The locking-bar B holds the locking-pawl away from the behind tumbler-catches when the lock is open.
The hasp is secured to the case in the manner indicated, in order that no other openings into the case may be made than are actually necessary for the purpose of working the lock. The lock can be opened only by destroying the IOO IIO
seal by tearing off the broad part of the blank and withdrawing the tongue from the opposite side of the case. This enables the seal-supportinglever to be thrown back and the key to be inserted. If, when the lock is closed with the seal inserted, it were possible to throw back vthe seal-supporting lever, so that the key-hole would be opened and the locking-pawl thrown back, it would still be impossible to open the lock without removing the seal, as one edge ofthe tongue of the seal bears against one or. more of the tumbler-catches, and 4therefore they could not be thrown back until that obstruction was removed.
In some instances the locking-bar may shut somewhat below the level ofthe upper surface of the seal-supporting lever D in locking the seal, in which case it would clamp the tongue of the seal between its lower inner edge and the upper outer edge of the seal-supporting lever. It is necessary to have the locking-bar as close to the cover of the case as possible, in order th at the weakest portion of the seal-blank (which of necessity is that part embraced by the locking-bar) may be as near the tag end of the blank as possible, in order that in unsealing the seal may be severed 0r torn apart between the recesses e.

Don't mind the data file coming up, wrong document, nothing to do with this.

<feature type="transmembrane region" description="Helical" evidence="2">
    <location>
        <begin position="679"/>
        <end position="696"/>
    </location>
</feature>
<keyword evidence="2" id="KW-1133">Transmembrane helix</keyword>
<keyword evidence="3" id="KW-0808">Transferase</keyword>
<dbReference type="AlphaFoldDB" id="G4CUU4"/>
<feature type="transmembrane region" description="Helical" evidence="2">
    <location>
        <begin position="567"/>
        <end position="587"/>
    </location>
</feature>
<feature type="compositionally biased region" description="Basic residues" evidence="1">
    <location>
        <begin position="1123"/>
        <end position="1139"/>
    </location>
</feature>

Having fully described my invention, I claim and desire to secure by Letters Patent of the United Statesl. The combination of one or more tumblercatches with a locking-seal, adapted and arranged in relation to said tumbler catch or catches substantially as shown, and for the purposes set forth.
2. The combination of a locking-bar, a sealsupporting lever, and a locking-seal, all arranged in relation to each other substantially as and for the purposes described.